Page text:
Cephalopholis iragashiensis. The Neptune Grouper. Photo credit: Lemon TYK.

Cephalopholis iragashiensis is an extremely deepwater grouper that is just as uncommonly seen in the trade. Less than 10 specimens have ever been offered for the aquarium trade. Like many deepwater fish, this species is more often seen in commercial trawlers and line fishing, where it is sometimes utilised as a food fish. C. iragashiensis is a luxurious saffron when juvenile, but will continue to develop bold red stripes as it ages. The common name Neptune Grouper is very fitting of this immaculate and kingly species.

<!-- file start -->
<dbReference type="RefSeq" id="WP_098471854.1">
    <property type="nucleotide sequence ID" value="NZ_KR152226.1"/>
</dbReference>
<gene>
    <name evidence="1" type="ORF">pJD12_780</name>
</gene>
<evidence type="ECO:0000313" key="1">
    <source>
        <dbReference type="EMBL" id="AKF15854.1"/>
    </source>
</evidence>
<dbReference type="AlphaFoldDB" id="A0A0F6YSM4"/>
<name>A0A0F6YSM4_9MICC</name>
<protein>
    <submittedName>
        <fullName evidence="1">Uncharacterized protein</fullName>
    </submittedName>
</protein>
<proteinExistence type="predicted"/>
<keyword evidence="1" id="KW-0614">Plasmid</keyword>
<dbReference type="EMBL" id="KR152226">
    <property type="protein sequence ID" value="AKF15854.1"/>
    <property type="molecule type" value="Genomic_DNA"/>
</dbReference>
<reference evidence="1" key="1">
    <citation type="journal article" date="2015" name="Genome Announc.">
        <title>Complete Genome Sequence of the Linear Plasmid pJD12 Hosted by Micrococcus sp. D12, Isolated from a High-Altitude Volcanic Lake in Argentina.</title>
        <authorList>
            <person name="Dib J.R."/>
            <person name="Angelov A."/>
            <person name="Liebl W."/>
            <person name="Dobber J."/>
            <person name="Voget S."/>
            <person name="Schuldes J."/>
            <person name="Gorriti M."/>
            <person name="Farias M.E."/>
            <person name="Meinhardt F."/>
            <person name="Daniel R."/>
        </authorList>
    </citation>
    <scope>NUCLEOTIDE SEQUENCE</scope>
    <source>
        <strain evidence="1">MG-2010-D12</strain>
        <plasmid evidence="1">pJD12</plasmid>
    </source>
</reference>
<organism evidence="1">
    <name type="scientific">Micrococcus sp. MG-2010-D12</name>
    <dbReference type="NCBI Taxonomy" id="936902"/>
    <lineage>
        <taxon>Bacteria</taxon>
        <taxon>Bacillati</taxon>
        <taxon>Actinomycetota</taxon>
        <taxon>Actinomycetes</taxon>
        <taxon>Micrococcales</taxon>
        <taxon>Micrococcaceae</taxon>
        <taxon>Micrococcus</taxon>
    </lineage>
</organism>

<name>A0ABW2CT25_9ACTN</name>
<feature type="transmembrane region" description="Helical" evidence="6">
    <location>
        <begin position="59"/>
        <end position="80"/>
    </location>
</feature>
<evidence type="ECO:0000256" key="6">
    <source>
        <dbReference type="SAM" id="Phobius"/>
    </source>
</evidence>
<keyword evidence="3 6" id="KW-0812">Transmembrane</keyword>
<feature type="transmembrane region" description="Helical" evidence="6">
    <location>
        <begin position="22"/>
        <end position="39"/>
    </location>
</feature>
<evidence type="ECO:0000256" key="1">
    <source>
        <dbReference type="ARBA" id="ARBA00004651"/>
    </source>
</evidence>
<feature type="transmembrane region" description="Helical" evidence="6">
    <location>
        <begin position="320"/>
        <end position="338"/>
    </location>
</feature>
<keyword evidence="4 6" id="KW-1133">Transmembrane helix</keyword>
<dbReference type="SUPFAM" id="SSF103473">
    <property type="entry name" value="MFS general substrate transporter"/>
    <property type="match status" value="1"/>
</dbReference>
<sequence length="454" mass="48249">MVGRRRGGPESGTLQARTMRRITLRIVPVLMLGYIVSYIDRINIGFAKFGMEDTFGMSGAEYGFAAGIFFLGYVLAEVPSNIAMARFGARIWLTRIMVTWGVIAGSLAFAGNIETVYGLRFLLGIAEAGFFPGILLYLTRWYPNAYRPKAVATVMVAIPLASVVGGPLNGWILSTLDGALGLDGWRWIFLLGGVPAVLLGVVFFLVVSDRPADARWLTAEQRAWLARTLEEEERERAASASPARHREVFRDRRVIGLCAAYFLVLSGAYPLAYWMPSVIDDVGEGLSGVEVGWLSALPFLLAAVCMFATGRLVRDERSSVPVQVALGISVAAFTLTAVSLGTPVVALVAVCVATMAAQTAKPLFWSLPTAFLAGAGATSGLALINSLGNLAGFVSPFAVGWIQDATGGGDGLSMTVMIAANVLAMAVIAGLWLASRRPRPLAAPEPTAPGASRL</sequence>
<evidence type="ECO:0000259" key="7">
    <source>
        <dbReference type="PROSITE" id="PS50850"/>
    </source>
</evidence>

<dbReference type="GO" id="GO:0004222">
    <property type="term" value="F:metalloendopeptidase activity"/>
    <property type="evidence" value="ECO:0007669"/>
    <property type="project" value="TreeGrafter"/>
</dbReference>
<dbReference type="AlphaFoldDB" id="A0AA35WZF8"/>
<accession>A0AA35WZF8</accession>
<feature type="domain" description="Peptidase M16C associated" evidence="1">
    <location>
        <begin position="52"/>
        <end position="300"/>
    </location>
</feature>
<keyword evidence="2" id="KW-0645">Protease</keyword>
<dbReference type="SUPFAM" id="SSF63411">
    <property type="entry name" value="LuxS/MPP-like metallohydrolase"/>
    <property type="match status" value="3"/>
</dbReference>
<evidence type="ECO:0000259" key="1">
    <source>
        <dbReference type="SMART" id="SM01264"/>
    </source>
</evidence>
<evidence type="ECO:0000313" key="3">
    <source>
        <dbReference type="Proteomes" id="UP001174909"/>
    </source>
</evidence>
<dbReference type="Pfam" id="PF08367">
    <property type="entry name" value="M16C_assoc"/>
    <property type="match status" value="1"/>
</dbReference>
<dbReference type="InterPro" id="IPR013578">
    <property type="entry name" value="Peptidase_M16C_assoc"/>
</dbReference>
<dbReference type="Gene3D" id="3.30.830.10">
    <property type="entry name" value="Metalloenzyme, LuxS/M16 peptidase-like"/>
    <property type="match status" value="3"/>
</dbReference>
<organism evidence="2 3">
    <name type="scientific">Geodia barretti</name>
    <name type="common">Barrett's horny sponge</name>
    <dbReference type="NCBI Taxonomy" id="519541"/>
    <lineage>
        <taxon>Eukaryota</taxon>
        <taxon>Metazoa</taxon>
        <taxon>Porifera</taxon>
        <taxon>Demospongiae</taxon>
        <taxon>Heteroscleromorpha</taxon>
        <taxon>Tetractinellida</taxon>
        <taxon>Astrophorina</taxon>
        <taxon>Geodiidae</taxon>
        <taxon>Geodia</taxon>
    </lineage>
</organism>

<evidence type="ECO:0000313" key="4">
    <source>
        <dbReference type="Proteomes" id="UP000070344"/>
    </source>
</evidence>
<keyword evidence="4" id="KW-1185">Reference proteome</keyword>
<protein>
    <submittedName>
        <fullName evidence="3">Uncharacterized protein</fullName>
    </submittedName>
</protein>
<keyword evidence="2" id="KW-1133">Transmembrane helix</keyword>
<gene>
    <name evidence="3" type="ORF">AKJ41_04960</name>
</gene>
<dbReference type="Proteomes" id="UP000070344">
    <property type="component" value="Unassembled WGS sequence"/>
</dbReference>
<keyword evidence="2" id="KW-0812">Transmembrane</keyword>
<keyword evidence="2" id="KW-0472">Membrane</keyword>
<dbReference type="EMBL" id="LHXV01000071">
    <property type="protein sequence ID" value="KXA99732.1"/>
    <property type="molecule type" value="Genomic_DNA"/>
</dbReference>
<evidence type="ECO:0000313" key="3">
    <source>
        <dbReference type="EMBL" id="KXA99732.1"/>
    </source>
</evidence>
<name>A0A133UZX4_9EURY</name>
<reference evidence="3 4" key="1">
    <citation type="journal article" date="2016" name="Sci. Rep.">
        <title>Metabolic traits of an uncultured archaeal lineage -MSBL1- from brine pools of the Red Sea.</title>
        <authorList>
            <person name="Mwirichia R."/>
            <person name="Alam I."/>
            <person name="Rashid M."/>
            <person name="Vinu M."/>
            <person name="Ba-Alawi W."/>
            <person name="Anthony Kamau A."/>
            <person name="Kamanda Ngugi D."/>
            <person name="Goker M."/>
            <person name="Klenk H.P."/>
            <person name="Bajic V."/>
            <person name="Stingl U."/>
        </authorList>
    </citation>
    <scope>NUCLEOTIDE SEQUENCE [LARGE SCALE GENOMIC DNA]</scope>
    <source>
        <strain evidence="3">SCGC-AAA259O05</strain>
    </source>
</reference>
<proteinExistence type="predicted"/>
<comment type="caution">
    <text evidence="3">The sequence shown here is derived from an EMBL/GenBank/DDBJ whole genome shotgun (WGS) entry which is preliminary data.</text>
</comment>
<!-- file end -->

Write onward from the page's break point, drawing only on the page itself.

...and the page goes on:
Although Mr. W’s collection is overall something of amazement, the above three species are really in a league of their own. I’ve put together a short montage of clips and photos above for your enjoyment. Before I end off, I would like to give a huge thanks to Mr. W for opening up your lovely home to me, and for allowing me to photograph your fish collection. I’ve seen some incredible fish in my travels, but nothing quite like this. The Paracentropyge hybrid and C. nahackyi are my firsts, and it really has been awhile since something elicited such genuine excitement from me. Also, huge thank you to Mr. Kiyoshi Endoh, who so courteously accompanied me on my visit. Your photography is something I have looked up to for the longest time. And last but not least, thank you to Koji Wada, who have been so patient and kind in helping to arrange all the various visits.

Cirrhilabrus ventralis. Photo credit: Lemon TYK.